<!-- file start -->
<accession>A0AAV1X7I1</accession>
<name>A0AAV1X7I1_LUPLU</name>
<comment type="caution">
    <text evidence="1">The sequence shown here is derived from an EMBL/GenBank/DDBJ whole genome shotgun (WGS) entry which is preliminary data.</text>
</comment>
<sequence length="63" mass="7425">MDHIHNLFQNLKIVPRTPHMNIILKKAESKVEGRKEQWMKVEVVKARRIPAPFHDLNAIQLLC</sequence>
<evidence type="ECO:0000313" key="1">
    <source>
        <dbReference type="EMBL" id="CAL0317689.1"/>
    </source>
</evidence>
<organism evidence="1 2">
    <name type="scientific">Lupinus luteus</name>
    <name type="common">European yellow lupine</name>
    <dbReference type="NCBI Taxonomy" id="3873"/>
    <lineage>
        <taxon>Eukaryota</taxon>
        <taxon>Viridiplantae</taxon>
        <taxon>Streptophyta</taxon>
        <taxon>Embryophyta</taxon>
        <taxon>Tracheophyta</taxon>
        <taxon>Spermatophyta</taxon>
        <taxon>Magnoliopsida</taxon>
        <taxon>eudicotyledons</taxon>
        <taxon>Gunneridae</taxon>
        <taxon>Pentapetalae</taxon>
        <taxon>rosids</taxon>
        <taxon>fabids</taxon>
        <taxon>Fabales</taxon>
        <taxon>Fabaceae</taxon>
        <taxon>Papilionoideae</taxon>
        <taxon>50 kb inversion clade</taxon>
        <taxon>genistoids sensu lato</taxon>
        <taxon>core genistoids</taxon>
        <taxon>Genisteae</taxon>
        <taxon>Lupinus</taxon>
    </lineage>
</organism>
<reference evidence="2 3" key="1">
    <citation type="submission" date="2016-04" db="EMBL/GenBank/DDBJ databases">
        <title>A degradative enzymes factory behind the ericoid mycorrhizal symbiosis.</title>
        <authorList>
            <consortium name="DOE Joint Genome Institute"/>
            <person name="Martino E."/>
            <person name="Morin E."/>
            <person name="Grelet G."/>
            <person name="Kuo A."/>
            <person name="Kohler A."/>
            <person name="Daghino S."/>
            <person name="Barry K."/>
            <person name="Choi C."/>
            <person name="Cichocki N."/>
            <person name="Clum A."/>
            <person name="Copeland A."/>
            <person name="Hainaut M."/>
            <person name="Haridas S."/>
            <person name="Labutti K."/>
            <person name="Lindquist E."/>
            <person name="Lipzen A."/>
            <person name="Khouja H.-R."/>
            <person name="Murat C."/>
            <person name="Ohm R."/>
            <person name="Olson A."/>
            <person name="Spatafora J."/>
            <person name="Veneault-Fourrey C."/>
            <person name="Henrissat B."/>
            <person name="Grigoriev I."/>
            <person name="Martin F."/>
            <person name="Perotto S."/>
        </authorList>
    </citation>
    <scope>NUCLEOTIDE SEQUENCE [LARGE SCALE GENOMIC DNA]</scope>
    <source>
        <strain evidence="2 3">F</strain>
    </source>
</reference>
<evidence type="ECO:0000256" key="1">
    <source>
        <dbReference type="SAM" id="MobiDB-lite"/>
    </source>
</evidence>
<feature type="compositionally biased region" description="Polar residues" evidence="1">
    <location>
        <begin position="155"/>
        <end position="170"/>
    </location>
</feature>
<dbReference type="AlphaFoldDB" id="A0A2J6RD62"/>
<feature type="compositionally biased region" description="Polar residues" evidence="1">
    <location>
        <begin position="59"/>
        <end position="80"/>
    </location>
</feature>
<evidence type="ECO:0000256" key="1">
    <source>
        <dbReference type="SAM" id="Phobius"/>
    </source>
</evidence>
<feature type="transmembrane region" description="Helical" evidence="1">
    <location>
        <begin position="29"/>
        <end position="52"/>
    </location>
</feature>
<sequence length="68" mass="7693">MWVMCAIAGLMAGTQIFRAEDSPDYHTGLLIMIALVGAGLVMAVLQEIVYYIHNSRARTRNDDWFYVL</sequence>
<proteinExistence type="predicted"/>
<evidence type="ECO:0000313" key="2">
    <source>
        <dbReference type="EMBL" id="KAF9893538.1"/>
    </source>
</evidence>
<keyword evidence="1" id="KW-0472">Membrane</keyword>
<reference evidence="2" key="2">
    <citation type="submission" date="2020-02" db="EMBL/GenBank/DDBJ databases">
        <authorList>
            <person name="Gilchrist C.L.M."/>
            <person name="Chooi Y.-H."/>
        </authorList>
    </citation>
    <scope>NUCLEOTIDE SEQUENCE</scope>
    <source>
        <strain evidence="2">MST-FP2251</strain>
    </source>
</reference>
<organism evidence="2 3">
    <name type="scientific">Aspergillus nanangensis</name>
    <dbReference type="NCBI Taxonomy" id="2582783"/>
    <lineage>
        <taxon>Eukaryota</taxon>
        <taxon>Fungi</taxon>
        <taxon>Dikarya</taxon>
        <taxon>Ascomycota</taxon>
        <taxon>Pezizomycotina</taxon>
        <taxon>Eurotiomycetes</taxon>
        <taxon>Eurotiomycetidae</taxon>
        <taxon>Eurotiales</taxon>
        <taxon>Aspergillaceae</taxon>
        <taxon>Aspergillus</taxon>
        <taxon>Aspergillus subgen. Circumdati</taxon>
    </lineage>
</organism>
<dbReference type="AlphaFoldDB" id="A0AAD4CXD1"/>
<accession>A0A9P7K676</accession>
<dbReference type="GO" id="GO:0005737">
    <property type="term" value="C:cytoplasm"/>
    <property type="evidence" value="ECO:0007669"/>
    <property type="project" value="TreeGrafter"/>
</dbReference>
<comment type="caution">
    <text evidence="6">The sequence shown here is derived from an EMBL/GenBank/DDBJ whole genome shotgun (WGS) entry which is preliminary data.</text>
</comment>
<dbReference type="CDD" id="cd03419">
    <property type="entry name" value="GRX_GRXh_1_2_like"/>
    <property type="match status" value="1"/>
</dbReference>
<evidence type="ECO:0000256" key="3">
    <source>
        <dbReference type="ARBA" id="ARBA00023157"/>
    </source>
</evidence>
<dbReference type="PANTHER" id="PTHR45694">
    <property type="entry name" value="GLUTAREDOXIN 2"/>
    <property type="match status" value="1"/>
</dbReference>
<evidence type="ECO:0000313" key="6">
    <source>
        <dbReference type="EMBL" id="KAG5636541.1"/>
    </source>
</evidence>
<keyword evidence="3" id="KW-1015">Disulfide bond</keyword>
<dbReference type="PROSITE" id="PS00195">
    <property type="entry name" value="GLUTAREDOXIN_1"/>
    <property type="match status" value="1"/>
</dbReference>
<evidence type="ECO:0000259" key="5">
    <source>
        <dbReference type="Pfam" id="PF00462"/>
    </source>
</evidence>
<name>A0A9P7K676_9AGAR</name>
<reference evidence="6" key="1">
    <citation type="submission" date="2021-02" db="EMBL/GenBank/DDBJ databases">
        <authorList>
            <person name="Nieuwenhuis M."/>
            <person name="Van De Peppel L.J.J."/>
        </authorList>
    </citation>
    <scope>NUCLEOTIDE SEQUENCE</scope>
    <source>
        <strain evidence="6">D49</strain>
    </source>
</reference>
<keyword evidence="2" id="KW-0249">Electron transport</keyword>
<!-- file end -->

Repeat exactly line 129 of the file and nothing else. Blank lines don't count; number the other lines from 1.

    <lineage>